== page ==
Fire damages apartment complex
Firefighters said they had to run fire hoses 1,200 feet to the nearest fire hydrant.
By HAROLD GWIN
VINDICATOR SHARON BUREAU
HERMITAGE, Pa. -- Dan Busi was sitting in his apartment, contemplating his last day as a bachelor, when someone pounded on his door, telling him the building was on fire.
"I grabbed some things and got out," he said, as he stood watching building 4000 B in Hermitage Hills Apartments off North Keel Ridge Road shortly after 11 a.m. Friday.
The blaze was caused by a workman soldering water pipes in a third-floor bathroom, firefighters said.
"Luckily, I'm getting married tomorrow so most of my stuff was out. Tomorrow's my last day in there," Busi said.
Busi said he moved into the building about two years ago, just after a fire caused by an electrical short circuit extensively damaged the same building.
That October 1999 fire gutted much of the southern end of the building housing 12 units. No one was injured.
Friday's fire was in the remaining northern half, which houses 12 apartments.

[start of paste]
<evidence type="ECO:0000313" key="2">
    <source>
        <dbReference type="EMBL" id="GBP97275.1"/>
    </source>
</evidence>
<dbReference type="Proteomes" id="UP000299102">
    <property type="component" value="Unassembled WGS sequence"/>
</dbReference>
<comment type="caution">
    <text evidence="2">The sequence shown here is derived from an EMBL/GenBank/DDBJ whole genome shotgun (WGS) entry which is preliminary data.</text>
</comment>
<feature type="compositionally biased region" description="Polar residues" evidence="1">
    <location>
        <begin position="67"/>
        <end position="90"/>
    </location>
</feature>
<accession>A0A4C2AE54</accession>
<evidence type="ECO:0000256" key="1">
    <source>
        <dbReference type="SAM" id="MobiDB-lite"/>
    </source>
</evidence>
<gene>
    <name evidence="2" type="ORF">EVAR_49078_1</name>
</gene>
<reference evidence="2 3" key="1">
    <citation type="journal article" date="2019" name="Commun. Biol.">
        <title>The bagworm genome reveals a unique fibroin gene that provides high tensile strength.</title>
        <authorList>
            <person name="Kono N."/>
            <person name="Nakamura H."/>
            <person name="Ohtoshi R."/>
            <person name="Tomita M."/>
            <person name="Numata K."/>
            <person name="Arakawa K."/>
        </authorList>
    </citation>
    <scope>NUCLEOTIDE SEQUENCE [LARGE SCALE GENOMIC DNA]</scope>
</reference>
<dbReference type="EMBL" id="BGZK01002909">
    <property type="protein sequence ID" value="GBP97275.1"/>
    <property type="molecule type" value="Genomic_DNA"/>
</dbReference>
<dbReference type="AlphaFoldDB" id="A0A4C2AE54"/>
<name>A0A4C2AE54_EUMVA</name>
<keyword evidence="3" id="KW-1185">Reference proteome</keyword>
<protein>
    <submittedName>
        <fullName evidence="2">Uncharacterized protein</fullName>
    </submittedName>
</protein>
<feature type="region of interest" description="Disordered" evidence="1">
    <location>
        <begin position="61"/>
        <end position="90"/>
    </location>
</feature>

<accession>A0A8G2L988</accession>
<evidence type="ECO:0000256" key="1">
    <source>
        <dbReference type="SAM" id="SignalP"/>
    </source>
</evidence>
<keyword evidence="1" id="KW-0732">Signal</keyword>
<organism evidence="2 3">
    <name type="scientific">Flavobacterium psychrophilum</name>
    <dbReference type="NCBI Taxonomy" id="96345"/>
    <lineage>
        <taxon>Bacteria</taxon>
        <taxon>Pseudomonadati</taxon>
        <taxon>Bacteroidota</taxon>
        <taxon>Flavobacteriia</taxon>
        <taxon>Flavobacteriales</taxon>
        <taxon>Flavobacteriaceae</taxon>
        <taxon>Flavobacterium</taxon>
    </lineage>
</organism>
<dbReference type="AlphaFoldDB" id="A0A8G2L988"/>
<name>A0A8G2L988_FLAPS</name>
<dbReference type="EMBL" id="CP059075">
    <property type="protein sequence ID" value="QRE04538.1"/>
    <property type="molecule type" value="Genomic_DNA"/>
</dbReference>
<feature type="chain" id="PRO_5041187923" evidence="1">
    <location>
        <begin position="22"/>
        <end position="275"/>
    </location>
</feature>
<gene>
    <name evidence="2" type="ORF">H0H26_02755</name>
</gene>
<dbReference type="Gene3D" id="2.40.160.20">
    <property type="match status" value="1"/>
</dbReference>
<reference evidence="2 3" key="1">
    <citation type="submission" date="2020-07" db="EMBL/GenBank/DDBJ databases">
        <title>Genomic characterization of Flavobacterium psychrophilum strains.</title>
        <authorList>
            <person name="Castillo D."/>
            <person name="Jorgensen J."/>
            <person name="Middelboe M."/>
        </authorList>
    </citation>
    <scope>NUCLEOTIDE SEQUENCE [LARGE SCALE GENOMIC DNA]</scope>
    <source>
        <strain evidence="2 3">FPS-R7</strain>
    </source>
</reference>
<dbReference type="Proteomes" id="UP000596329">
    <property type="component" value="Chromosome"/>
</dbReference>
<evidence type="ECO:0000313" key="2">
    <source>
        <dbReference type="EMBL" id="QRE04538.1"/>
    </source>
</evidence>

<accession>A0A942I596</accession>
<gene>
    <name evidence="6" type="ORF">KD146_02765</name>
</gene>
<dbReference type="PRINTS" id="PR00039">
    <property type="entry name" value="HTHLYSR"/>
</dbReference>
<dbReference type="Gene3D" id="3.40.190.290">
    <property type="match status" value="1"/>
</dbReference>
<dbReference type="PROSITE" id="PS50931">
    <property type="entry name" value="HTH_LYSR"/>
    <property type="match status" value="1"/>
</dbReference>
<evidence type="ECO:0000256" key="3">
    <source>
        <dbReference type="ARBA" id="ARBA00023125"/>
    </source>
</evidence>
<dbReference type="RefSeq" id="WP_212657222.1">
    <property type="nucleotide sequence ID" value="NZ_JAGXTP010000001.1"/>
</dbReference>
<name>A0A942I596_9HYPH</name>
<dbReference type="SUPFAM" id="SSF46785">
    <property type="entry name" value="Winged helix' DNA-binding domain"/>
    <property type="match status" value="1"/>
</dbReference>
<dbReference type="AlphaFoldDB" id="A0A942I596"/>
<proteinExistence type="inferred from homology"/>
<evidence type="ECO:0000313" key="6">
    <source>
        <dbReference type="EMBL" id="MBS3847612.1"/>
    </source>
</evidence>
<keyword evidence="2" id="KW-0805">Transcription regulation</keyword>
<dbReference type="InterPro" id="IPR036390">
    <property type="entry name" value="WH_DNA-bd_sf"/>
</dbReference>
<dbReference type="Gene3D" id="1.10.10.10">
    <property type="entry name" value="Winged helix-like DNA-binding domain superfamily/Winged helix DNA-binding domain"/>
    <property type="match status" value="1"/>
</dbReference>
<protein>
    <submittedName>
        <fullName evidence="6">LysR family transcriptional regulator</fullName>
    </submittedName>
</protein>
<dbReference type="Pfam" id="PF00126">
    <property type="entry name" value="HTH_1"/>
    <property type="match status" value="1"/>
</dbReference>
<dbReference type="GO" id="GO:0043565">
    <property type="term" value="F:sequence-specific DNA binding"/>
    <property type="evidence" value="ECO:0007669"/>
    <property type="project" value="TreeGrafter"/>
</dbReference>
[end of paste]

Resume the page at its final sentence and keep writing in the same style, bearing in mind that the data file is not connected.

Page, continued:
Busi said some first- and second-floor residents were home but that everyone got out safely, a fact confirmed by police.
On the scene: Firefighters from Hermitage, Farrell, Sharpsville and Clark rushed to the scene but they were unable to prevent the blaze from burning the roof off the building and burning part of the third floor.
Five firefighters were treated at the scene for smoke inhalation, heat exhaustion and minor burns.
No tenants were injured, but one, Helen Lapka, was treated at the scene by an ambulance crew after feeling weak.
Pius Oleskey, her brother-in-law, used to live in the fire-damaged building but moved out so Lapka could move in. Oleskey and his wife now live in an adjoining building.
He said firefighters appeared to be hampered by a delay in running hose from the nearest hydrant to the scene.
That comment was echoed by Bill Bickerton, a first-floor resident of the fire-damaged building, who said it seemed to take firefighters a long time to run the hoses and make the proper connections before they could start pouring water on the fire.
Firefighters said the nearest hydrants were about 1,200 feet away. There was none in that portion of the apartment complex. They weren't required by local building codes when the complex was built.
The apartment complex is owned by Universal Development Enterprises Inc. of Girard, Ohio.
Displacement: Melissa Anderson, marketing director, said nine tenants were displaced by the fire and the American Red Cross is seeing that they get shelter for the weekend. Universal Development will take care of them from there, she said.
Smoke detectors and the maintenance staff alerted tenants to the blaze, she said.
Firefighters said the third floor was destroyed and the first two floors had smoke and heat damage. No damage estimate was available.